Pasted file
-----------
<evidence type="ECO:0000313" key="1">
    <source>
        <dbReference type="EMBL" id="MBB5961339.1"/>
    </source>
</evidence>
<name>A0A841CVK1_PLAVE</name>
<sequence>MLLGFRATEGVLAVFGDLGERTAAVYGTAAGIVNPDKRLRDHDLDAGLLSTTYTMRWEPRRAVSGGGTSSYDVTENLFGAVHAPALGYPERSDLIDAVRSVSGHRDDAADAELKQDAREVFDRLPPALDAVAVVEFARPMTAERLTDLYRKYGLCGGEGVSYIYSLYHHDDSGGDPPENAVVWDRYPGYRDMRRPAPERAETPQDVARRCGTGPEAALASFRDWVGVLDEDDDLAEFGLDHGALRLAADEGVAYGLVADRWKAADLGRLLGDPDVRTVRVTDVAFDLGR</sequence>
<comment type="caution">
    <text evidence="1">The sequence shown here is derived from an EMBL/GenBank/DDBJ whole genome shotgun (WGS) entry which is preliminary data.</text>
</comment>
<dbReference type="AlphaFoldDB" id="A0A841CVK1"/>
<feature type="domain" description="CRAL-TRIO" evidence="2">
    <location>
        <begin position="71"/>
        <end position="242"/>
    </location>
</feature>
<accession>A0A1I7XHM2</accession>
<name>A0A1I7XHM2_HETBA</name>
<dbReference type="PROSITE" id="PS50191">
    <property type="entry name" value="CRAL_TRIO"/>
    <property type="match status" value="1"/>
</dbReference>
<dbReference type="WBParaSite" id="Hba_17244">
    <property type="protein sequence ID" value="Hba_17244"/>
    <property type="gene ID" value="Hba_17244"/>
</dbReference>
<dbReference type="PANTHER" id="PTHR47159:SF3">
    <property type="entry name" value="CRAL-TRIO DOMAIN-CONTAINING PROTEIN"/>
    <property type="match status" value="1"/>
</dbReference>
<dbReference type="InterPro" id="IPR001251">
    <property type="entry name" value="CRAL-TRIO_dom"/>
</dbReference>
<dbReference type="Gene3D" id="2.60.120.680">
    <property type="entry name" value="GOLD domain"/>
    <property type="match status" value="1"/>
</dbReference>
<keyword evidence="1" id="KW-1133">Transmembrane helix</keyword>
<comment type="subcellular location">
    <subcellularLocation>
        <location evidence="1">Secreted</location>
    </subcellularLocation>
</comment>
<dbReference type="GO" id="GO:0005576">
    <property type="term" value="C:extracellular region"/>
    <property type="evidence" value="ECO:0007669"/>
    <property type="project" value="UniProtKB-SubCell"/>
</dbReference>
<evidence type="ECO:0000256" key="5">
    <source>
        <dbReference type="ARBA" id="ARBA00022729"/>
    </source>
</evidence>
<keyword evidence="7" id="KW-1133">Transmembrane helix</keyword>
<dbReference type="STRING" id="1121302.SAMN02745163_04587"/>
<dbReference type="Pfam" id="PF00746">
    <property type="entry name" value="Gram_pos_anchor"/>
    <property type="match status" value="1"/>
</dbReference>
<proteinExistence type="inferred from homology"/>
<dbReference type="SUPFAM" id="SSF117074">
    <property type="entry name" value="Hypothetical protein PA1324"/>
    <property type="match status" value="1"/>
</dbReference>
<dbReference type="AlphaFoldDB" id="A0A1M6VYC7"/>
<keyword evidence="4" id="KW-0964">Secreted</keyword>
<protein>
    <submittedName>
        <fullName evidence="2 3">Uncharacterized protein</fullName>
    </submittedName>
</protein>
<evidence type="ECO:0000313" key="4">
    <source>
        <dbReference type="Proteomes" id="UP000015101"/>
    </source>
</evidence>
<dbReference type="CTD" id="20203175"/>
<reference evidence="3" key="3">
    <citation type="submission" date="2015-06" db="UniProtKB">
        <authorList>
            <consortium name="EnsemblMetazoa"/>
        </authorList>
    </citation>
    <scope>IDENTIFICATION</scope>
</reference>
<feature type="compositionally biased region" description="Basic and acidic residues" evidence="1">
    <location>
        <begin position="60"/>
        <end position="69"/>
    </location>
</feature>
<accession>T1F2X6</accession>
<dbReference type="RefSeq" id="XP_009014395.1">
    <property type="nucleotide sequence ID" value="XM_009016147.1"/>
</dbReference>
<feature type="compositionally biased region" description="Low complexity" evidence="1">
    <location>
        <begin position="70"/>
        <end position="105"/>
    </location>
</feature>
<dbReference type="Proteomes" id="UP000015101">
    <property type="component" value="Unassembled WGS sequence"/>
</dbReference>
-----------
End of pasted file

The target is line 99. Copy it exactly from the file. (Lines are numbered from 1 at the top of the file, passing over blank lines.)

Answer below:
        <begin position="70"/>